Expanding and Deepening Parent Engagement at E.L. Haynes Public Charter School
Teaching for Change worked with E.L. Haynes Public Charter School in Washington, D.C. in the fall of 2010 to increase and diversify parent engagement. Our work at the school is made possible with support from the D.C. Children’s Youth Investment Trust Corporation, The Morris and Gwendolyn Cafritz Foundation, the Mayor’s Office of Latino Affairs, and the Columbus Foundation. Volunteer Tish Ward* documented the process. Here is her report:
I watched people from a myriad of races, ethnicities and backgrounds fill the room. E.L. Haynes parents, teachers and school administrators were gathering for Tellin’ Stories, a Teaching for Change community-building program designed to bring together key stakeholders to discuss and address concerns that impact the educational environment of their school.
The Story Quilting series is a distinctive aspect of Tellin’ Stories that involves participants sharing a part of their personal story on a felt square. At the end of the program, the felt squares are sewn together.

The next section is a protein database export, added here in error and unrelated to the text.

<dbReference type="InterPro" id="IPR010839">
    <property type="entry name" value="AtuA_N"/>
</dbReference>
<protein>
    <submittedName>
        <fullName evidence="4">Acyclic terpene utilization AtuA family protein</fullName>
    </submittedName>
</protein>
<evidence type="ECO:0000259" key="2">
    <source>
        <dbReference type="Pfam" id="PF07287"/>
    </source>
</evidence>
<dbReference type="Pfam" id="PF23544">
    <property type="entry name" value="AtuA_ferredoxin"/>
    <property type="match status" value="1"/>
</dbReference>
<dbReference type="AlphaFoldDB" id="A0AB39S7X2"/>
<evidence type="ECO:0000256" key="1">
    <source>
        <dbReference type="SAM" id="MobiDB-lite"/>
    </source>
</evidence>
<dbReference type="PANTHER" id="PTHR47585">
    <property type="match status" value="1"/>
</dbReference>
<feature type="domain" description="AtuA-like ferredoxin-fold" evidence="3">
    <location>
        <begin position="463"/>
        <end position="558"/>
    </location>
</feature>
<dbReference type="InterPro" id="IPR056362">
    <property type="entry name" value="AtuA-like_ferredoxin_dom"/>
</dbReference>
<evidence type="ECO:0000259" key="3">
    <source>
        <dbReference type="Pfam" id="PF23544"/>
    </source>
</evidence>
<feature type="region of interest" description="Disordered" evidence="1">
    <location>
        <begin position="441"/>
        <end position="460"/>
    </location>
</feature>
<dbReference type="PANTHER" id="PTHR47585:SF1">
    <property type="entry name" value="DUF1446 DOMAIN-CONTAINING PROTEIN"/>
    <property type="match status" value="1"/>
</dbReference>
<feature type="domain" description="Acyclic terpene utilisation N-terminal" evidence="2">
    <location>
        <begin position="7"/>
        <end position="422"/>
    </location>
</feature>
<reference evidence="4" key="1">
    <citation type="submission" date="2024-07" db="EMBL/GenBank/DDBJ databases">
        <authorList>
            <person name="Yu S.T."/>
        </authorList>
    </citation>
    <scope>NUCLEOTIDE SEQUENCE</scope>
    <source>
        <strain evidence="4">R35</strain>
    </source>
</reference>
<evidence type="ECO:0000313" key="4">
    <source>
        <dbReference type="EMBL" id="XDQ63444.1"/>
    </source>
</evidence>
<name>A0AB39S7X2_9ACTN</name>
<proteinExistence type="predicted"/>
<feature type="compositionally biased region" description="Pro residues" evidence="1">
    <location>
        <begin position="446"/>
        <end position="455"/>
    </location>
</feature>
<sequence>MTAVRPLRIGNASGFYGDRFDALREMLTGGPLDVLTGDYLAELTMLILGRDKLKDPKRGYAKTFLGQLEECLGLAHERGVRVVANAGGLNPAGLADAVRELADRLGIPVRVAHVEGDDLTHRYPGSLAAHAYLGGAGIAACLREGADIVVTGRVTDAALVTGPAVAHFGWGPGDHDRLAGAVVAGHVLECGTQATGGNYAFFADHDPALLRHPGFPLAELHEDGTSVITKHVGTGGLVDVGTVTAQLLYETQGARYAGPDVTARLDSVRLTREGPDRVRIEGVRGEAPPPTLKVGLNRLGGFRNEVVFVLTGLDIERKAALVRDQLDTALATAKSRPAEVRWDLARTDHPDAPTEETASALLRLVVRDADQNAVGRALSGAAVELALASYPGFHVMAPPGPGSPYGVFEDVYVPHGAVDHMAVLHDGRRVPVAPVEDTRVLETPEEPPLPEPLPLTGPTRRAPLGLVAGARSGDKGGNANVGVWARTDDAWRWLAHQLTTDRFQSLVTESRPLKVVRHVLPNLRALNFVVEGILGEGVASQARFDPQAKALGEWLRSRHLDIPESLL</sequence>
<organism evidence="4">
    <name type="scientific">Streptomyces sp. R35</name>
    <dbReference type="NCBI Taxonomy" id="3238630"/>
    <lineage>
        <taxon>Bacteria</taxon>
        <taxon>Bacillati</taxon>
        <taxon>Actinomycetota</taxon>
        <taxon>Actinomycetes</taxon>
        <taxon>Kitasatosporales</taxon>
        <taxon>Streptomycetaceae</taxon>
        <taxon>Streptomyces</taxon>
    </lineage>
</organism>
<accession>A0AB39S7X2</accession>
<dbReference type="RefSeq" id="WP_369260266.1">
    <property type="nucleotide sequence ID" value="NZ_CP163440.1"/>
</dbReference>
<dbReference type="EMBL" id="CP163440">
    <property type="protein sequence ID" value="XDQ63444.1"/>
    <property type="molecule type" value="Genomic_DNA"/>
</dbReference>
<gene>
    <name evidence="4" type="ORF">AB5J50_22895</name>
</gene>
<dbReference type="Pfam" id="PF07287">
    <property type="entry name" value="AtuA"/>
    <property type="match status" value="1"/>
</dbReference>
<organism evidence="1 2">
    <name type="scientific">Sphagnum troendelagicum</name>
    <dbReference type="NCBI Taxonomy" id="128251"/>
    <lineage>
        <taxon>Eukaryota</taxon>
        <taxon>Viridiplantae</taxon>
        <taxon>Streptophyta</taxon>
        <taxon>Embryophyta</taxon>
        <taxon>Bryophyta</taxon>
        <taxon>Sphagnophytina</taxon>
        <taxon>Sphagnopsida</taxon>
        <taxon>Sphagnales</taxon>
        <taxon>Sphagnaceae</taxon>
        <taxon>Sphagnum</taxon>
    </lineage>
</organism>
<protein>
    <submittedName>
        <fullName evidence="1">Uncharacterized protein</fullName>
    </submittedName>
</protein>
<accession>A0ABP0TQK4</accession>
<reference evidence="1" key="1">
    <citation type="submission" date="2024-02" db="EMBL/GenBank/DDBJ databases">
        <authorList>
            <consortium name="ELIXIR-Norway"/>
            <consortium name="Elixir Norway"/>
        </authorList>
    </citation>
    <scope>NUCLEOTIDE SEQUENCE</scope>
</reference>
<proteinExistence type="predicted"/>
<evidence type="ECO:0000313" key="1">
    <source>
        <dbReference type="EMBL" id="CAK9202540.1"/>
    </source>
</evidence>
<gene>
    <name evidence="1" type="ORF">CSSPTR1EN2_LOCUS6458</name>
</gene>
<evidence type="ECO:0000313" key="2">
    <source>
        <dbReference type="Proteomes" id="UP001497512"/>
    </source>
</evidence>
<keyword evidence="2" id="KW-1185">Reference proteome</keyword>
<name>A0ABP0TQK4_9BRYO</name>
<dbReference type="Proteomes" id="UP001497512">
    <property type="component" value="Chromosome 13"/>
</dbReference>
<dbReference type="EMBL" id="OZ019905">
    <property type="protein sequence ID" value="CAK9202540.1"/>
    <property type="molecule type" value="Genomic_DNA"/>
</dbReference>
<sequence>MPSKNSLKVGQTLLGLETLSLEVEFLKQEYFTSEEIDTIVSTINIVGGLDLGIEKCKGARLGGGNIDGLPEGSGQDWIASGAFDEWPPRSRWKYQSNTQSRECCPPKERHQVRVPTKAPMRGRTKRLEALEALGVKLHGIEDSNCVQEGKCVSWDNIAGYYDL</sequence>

Teaching for Change Parent Organizer America Calderon kicked off the evening with team-building activities to focus the group on some critical issues. Enthusiasm permeated the room, carried on through a steady stream of conversation. There was an ease with which parents interacted with each other and with the teachers and school administrators. Once the story quilting commenced, the energy in the room reached its peak. While the group busied themselves gathering for their felt squares, I walked the room, talked to parents and occasionally stopped for long moments to admire these beautiful and colorful displays.